Why IBM is buying Ustream: Cloud, marketing, analytics

Ustream may not be seen as an enterprise focused company, but IBM begs to differ. IBM will use Ustream to form a Cloud Video Services unit that'll be aimed at multiple industries and touch many functions.
Written by Larry Dignan, Contributor

IBM confirmed that it has acquired live streaming company Ustream in what amounts to a bet that video will become a valuable marketing and data asset for enterprises.

Terms of the deal weren't disclosed, but Fortune previously reported that the price tag was about $130 million in cash.

Ustream has been mentioned as everything from a competitor to Amazon's Twitch to a potential collaboration tool to a newfangled broadcast technology provider. But Ustream's services also have a business-to-business hook with customers such as NASA, Samsung, Nike and The Discovery.

For IBM, the Ustream purchase is fairly clear cut. Big Blue needed to round out its cloud video services and then use the content Ustream broadcasts as a hook to sell its marketing and analytics services. Ustream will also form an IBM Cloud Video Services division that combines IBM's intellectual property and a bevy of acquisitions.

Steve Canepa, general manager of IBM's global telecommunications and media practice, said Ustream will touch everything from its marketing platform to cloud to developers. "Video is becoming a first class data type and fundamentally changing the application architecture," he said. "Video has to be integrated seamlessly in your business applications."

The next obvious question is whether Ustream is an enterprise asset. Canepa said the tools still apply:

Whether in B2B or B2C or B2E (business to employee), the functions you need to provide to create a good experience are common.

The UStream acquisition lands following a tough year for IBM as it transitions to growth businesses to offset its legacy units. UStream plugs into IBM's cloud story. IBM's strategic imperatives--areas such as cloud, mobile, security and analytics--represent 35 percent of the company's revenue now. JMP Securities analyst Greg McDowell said that stat is "an encouraging sign that investments in cloud and analytics are beginning to pay dividends."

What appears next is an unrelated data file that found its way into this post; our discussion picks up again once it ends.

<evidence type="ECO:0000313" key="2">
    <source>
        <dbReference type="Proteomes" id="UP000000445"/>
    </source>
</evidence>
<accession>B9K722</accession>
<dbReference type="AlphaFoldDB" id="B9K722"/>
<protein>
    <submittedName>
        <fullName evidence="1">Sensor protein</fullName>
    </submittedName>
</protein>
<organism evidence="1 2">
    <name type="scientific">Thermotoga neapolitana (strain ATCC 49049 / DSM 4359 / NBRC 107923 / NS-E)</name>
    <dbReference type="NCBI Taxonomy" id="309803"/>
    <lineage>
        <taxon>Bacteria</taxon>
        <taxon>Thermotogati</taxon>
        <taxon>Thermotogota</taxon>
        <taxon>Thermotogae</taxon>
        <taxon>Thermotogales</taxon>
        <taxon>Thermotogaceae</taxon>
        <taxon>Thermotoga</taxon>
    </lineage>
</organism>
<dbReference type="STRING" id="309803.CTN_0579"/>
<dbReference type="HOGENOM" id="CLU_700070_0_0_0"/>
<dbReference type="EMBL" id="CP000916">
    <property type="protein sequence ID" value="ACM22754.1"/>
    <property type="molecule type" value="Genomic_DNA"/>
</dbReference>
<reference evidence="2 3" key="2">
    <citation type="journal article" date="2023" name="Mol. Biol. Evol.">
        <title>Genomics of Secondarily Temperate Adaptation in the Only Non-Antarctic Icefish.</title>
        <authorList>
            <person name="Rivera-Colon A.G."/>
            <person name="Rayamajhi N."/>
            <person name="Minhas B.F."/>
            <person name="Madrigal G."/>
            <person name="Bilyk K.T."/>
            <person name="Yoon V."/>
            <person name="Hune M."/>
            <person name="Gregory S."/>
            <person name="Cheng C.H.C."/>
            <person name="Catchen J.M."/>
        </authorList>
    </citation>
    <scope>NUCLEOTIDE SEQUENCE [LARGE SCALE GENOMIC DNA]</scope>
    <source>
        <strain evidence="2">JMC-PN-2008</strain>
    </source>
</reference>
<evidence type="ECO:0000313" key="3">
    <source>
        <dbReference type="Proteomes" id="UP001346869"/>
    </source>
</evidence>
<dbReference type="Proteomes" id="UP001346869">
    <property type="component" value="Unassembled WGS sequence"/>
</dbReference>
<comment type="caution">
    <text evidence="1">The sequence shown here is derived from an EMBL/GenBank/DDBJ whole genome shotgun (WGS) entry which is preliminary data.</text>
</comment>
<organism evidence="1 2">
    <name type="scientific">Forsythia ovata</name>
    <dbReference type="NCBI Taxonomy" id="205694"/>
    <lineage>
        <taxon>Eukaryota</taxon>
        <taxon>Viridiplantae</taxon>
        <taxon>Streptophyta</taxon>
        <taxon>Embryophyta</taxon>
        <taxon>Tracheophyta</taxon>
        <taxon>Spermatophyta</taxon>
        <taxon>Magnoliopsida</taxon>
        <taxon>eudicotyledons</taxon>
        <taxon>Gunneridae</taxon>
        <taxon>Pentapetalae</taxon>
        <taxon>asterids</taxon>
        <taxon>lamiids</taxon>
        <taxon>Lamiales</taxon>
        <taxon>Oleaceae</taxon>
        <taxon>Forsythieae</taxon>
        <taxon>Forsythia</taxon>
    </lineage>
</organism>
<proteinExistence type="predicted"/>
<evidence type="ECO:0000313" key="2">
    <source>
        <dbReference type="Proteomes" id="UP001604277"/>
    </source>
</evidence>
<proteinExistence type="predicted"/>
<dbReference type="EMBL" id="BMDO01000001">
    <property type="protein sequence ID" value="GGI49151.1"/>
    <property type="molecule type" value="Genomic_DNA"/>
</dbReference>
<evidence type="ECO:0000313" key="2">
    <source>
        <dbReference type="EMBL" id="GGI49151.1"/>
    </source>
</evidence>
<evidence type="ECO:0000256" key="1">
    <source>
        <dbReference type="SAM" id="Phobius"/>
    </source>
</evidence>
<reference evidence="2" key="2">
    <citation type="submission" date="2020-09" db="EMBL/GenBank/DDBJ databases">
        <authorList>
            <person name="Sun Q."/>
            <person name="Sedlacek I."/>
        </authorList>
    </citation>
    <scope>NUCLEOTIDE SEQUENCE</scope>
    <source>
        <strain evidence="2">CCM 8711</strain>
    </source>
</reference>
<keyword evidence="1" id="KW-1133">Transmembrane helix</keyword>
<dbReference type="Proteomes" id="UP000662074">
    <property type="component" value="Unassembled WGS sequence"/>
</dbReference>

Here's a look at IBM's Video Services unit, which will be run by general manager Braxton Jarratt.


As for the master plan, IBM will do what it always does: Target industries with its various services and technology. Ustream will put a business spin on Webcasts, keynotes, training and education, customer care and various other videos.

Down the line, IBM sees Ustream as a big repository of unstructured data, which will provide fuel to its big data efforts and probably Watson.

IBM's statement noted that it is creating a cloud video platform that "enables clients to easily ingest, store and manage live and on-demand video, enhance them through analytics, apply rights management and language capabilities, and distribute them consistently across the globe."

Ustream is also using application programming interfaces and developer tools that will be integrated into IBM's Bluemix platform as a service. The general idea here is that enterprise cloud apps will be able to make liberal use of video.

IBM will also tie Ustream into its marketing tools. Ustream has tools that enable marketers to collect and automate leads and manage broadcasts. Ustream also has an internal communications version called Align as well as live video streaming at scale.

Ustream CEO Brad Hunstable, who is expected to remain at IBM, said that video is becoming a "favored form of communication" for business. IBM obviously agrees and now the chore will be to convince enterprises that they need to manage video as an asset that can be customized, analyzed and grow revenue.

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